Can’t resist the charms of Mr. Irresistible

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Cindy Goldfield (left) is Eileen, Steven Shear (center) is Mr. Irresistible and Colin Thomson is Joey the exterminator in D’Arcy Drollinger and Christopher Winslow’s Mr. Irresistible, a new musical comedy at the Alcazar Theatre. Below: It’s like horny Christmas as Eileen (Goldfield) receives a boyfriend in a box (Shear). Photo courtesy of

There’s a lot of old-fashioned musical theater charm in Mr. Irresistible, a new musical by D’Arcy Drollinger and Christopher Winslow now having a short run at the Alcazar Theatre. It’s a new-fashioned musical in the sense that there’s camp, drag, sass, murder and a ménage à trois, but there’s also a sort of sweet familiarity to it all that keeps everything grounded in the realm of appealing musical comedy.

Winslow’s appealing music and Drollinger’s smart book and lyrics are what might happen if you cross Little Shop of Horrors with 9 to 5. There’s lonelyheart misery and workplace nastiness combined with a little sci-fi robotics to make it a little more interesting.

The central character, Eileen, is someone we’ve seen before: a doofus who just can’t win. Her love life (what love life?) pales in comparison to the bodice-rippers she reads so ardently. And what with her mop of curls and her inability to tone down clashes in her personal wardrobe, she’s an object of ridicule in the big corporate office in which she’s been a temp for four years.

One of the score’s highlights occurs early on when we meet the mean girls (and the mean gay mail boy) of the office in “WORK!,” which shows off the skills of the cast in capturing the zippy campy comic tone of the show. It also shows off the sparky choreography by Drollinger and John Paolillo.

Tired of being miserable, Eileen takes action and orders herself a Mr. Irresistible robot, which promises to be the ultimate boy friend, seeing to her every need and making her happy whatever the cost.

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Eileen could be a real dolt, but she’s not because she’s played by Cindy Goldfield, a performer so delightful and disarming she couldn’t be a dolt if she tried. In the Carol Burnett/Imogene Coca mold, Goldfield knows exactly what to do with the character to give her heart and comic chops. She has a sweet voice and a way to get you rooting for Eileen, especially as the world around her comes crashing down in bloody waves.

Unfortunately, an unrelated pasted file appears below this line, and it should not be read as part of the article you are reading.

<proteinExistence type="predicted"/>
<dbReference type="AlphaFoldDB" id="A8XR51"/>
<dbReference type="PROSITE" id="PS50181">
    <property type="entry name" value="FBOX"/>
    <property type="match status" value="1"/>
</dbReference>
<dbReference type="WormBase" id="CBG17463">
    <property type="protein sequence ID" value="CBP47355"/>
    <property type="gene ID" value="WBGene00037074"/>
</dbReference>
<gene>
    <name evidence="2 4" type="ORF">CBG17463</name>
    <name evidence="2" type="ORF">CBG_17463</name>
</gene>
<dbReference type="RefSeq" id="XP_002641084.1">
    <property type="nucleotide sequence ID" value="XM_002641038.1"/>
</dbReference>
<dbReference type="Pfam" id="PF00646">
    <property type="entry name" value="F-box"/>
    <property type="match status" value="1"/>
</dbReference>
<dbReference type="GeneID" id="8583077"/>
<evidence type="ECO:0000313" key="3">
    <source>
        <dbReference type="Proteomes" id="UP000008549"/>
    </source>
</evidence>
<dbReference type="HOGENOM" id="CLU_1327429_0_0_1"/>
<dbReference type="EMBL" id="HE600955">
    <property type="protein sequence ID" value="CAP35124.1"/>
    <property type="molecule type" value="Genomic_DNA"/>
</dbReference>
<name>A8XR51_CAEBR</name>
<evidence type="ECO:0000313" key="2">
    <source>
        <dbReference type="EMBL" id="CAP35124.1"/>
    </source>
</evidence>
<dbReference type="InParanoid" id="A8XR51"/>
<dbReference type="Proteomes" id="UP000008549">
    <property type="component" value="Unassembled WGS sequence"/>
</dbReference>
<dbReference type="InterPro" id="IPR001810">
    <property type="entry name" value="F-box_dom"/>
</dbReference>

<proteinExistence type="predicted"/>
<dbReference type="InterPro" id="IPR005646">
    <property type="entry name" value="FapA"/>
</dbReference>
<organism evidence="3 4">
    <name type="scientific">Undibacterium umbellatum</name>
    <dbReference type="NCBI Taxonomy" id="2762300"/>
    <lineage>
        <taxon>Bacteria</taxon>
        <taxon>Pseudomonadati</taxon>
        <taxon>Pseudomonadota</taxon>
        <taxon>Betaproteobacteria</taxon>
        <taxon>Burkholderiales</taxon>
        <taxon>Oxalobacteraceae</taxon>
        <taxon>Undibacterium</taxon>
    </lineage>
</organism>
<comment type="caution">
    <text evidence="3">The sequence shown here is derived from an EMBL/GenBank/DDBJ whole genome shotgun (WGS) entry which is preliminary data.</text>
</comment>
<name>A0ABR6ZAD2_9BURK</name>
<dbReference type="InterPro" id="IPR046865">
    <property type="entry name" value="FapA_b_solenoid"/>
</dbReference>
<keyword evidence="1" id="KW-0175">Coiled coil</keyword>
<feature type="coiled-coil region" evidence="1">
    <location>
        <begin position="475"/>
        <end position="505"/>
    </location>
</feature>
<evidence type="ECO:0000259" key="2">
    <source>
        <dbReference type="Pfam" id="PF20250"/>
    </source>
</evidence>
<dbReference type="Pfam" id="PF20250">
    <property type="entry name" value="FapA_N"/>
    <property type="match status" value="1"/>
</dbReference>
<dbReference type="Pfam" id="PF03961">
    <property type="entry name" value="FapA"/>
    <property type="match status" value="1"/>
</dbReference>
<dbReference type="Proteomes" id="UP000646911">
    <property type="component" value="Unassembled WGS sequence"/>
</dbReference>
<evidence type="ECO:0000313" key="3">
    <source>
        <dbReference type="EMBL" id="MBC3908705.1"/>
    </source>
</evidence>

It’s clear from the start of this nearly 2 1/2-hour show that Eileen should be with Joe, the exterminator (the wonderful Colin Thomson), but because he doesn’t conform to romance novel standards, he’s cast aside, much the way Eileen is at work by her coworkers. Instead, Eileen succumbs to the digital charms of Mr. Irresistible, played with sinister élan by Steven Shear. When Eileen casually mentions she could “just strangle” an annoying co-worker, the robot takes her request literally. And so begins the bloodbath.

But even as the bodies pile up, this musical, under the direction of Jonathan Carpenter remains resolutely upbeat. The zippy pace is helped tremendously by the video projections created by Richard Neveu, which add a strong sense of place and humor to the proceedings. I’m not generally a fan of such heavy use of projections in a live theater setting, but when a show is on a budget and the projections are this slick, it’s hard to resist them. Just as it’s hard to resist the supporting cast, which includes James M. Arthur as Billy, Jessica Coker as Tina, J. Conrad Frank as Kat, Kristen Iuppenlatz Grech as Jan, Eliza Leoni as Debbie and the indispensable Joe Wicht as Mr. Abernathy.

As delightful as Mr. Irresistible is, this is still clearly a show in progress. Some numbers go on too long and others will likely not make the next cut. There’s a loss of focus and momentum in the chaos of Act 2, which bleeds some oomph from the ending. But the charm and dazzle is ever present, making Mr. Irresistible live up to its name. It seems highly likely we’ll be hearing more about this lively show in the very near future.

Mr. Irresistible continues through Sunday, June 8 at the Alcazar Theatre, 650 Geary St., San Francisco. Tickets are $25. Visit or call 415-766-4588 for information.

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